Isaac and Ede Antique Prints
Dixon Reynolds Blake

John Dixon after Sir Joshua Reynolds

Mrs Blake as Juno

15¾ x 24 inches

In this fabulous image, Annabella Blake is pictured standing upon a bed of clouds, attired as Juno with her right arm outstretched to take a cestus (the girdle of Venus that bestowed beauty and grace on the wearer) from Venus herself, reaching out from the clouds and pictured with the doves of peace . As Juno, Mrs Blake is accompanied by a magnificent peacock and her hair is elaborately trussed with interwoven pearls. The portrait was done in 1771 when Annabella was still married to Patrick Blake (who became a baronet a year later in 1772) but soon after this the marriage was dissolved and she went on to marry George Boscawen. When Horace Walpole saw the original painting at the Royal Academy, he was far from impressed and wrote "very bad" in his copy of the exhibition catalogue. He thought Reynolds' painting to be pretentious and Mrs Blake unworthy to take on the mantle of Juno.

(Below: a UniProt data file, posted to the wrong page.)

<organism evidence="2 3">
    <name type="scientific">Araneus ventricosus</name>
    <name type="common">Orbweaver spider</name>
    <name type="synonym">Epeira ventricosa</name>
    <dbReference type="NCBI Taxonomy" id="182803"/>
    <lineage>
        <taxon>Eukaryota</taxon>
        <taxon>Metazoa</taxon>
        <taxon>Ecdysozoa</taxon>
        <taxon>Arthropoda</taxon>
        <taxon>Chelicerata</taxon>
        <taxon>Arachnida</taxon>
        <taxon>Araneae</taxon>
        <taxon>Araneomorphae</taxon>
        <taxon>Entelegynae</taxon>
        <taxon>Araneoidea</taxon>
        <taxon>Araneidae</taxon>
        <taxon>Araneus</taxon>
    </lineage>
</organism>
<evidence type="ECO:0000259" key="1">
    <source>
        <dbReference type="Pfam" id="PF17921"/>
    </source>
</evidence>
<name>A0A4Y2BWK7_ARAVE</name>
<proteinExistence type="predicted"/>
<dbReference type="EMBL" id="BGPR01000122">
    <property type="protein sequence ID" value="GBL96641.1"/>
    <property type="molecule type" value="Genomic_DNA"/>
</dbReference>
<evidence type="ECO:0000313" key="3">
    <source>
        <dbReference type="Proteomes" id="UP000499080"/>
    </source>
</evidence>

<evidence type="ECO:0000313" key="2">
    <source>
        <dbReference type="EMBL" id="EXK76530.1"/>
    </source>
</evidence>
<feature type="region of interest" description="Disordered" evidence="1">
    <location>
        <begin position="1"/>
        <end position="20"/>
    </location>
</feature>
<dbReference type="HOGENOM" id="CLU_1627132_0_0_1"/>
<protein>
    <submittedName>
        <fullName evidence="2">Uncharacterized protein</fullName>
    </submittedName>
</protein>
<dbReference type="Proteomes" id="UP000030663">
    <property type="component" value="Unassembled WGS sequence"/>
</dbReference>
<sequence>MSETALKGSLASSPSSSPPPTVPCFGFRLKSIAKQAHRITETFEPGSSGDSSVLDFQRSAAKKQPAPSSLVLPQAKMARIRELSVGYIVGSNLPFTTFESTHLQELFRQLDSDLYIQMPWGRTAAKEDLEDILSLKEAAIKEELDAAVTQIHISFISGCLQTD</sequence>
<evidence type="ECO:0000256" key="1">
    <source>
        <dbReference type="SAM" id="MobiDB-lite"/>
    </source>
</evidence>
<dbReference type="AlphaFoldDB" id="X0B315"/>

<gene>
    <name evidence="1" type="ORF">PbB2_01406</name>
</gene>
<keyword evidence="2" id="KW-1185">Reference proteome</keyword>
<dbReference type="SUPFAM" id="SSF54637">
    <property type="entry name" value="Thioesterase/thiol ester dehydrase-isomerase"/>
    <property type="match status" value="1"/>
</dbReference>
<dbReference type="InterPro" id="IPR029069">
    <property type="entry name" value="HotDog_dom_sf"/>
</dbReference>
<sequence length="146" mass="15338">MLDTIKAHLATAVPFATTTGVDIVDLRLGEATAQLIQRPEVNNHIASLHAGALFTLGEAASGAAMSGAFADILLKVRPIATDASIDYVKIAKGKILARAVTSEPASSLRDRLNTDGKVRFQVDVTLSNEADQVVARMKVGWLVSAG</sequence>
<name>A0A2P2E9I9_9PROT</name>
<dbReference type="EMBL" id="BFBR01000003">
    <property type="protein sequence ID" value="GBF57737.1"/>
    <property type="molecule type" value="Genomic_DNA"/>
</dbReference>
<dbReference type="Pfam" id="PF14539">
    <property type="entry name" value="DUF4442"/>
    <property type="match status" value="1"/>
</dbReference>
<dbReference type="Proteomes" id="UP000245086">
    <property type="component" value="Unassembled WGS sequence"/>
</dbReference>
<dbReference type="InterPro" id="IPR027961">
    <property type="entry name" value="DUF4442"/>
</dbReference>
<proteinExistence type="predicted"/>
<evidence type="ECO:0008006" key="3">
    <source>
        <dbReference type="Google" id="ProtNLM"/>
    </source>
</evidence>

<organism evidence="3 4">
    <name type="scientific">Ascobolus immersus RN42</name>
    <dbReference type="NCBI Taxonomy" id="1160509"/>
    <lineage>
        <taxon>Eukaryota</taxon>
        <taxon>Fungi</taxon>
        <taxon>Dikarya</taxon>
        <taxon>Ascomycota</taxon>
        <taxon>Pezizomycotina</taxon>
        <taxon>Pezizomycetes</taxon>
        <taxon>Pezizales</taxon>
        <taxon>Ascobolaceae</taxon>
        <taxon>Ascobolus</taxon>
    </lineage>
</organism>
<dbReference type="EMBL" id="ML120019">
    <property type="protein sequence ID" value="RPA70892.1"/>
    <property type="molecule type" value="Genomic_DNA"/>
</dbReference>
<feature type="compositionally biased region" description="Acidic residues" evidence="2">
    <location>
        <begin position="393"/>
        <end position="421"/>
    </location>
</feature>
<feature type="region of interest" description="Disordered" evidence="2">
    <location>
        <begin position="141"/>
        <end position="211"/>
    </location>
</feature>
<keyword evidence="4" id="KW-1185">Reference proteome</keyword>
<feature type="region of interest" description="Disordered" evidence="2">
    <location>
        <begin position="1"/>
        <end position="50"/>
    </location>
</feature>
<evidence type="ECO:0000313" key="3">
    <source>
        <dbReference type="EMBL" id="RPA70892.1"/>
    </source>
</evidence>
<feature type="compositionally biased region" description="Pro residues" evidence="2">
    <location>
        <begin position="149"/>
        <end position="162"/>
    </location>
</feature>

John Dixon was one of the many Irish School engravers who came to work in London in the latter half of the C18th and was greatly favoured by Sir Joshua Reynolds. After a very promising start to his career in London he is said to have married a lady of fortune and thereafter lived a life of indulgence in Kensington only turning to engraving out of amusement. His mezzotints remain, however, some of the finest from the period.


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